This exhibit will focus on the Transcendentalist movement that began in the 1830’s in New England, as well as the shift into a national culture shaped by romanticist ideals with an emphasis on literature and new ways of thinking. What started primarily as not necessarily backlash, but dissatisfaction against ideas that populated the 18th and early 19th centuries such as rationalism and unitarianism. Transcendentalists were idealists, focused on becoming self-reliant and believing in the power of the individual. They believed that social structures prevents individuals from reaching the fullest versions of themselves. They believed that all beings had value and were all created equally, which is why they were fierce opponents of the institution of slavery as well as supporters of many social movements addressing social inequality.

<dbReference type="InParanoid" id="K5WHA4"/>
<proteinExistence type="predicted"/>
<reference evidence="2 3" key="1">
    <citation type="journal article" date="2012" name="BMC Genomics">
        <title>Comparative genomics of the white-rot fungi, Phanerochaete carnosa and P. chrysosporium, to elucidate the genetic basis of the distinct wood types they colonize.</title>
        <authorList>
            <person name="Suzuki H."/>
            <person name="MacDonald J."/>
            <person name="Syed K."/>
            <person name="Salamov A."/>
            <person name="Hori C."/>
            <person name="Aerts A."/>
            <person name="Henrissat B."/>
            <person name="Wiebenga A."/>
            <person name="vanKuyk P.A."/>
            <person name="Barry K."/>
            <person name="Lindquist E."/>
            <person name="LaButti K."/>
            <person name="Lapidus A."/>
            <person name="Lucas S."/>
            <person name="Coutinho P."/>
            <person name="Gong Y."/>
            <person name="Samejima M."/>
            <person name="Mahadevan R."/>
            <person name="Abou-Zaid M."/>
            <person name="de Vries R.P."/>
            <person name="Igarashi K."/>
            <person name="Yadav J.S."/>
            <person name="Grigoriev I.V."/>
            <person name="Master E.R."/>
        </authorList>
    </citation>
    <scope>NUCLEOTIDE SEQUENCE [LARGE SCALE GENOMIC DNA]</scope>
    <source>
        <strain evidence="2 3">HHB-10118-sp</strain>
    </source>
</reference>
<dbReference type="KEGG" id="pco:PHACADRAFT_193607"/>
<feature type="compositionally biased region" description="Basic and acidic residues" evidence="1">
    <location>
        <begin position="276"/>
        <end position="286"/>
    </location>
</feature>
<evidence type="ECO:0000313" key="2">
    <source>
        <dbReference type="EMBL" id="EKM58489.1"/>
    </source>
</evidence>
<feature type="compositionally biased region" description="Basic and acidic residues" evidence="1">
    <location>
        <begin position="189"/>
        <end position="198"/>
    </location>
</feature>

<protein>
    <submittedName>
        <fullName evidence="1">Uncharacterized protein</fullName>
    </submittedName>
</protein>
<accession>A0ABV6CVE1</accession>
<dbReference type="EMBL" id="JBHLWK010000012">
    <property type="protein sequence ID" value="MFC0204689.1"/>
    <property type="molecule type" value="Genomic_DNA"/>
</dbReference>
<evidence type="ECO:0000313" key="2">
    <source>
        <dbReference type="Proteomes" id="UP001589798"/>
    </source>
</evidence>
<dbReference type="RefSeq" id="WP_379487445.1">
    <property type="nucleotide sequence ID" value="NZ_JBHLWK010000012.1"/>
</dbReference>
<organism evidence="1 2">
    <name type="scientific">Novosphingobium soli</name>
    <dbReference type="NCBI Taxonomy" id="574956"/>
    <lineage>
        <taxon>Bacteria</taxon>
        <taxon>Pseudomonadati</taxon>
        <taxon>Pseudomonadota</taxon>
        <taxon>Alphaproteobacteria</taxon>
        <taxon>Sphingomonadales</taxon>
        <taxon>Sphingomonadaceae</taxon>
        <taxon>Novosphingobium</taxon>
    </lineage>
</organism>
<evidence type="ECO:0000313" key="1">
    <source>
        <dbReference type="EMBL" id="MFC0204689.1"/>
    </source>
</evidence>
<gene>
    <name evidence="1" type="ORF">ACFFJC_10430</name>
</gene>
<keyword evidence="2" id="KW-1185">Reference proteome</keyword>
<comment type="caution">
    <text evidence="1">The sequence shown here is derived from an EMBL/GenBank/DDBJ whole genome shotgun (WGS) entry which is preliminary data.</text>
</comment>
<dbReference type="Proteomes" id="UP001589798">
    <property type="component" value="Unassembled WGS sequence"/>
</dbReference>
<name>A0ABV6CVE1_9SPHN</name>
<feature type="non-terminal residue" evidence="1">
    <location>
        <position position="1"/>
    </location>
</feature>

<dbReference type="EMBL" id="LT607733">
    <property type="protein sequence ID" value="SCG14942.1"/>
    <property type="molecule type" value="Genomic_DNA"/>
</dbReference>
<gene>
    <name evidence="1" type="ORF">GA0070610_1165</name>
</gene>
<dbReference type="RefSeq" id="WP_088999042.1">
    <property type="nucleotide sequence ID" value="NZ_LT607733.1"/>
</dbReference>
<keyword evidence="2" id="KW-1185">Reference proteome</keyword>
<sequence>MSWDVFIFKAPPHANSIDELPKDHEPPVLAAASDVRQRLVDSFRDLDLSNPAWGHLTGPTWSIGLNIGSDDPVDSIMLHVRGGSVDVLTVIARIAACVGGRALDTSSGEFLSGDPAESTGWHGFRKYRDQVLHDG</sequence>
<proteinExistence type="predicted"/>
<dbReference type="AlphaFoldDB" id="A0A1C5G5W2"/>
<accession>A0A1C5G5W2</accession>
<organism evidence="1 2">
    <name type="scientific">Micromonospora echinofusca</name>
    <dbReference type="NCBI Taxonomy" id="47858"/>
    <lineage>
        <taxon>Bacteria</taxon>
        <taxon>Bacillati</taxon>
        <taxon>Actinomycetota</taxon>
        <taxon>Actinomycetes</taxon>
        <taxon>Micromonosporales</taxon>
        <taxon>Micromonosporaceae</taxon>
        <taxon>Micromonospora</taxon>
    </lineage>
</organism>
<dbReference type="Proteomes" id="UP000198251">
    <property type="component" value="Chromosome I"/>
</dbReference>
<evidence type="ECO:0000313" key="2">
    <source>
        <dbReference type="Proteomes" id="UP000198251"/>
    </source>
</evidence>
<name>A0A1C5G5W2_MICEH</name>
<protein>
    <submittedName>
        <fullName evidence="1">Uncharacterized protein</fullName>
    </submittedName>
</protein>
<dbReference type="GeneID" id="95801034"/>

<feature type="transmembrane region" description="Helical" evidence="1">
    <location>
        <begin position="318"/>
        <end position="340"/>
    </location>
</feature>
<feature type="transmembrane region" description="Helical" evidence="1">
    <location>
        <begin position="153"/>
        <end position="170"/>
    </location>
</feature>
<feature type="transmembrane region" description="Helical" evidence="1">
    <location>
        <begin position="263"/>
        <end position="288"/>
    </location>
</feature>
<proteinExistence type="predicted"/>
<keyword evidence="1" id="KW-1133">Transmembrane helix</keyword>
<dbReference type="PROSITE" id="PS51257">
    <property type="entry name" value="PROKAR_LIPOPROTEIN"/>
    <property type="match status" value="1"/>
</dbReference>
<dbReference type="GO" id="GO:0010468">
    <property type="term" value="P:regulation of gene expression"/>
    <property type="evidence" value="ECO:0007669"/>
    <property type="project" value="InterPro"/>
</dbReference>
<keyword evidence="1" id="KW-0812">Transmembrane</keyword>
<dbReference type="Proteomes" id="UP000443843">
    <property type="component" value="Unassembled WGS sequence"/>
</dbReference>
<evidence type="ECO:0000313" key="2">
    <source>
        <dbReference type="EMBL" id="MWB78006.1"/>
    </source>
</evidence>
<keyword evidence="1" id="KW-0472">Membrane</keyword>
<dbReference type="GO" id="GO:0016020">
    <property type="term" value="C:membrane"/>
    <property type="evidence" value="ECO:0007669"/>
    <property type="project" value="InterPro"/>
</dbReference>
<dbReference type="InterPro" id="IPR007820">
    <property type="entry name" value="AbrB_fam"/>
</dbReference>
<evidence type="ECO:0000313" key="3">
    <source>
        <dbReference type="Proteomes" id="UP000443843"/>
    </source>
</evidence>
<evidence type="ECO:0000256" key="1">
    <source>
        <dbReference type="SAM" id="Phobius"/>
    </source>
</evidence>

The purpose of this exhibit is to not only showcase the influential people and ideas of the movement, but to explore the ways in which the core ideas of Transcendentalism spread throughout the United States well beyond the movement’s eventual decline in the 1850’s. Transcendentalism is well recognized as the first uniquely American philosophical and intellectual movement in the history of the United States, and previous scholars study in depth the words of key individuals from the movement including Ralph Waldo Emerson, Henry David Thoreau, and Margaret Fuller. But less frequently discussed are the ways in which America’s first philosophical movement was unlike any other movement before it, and essential in setting the course for a new generation of American writers, romantics, and philosophers.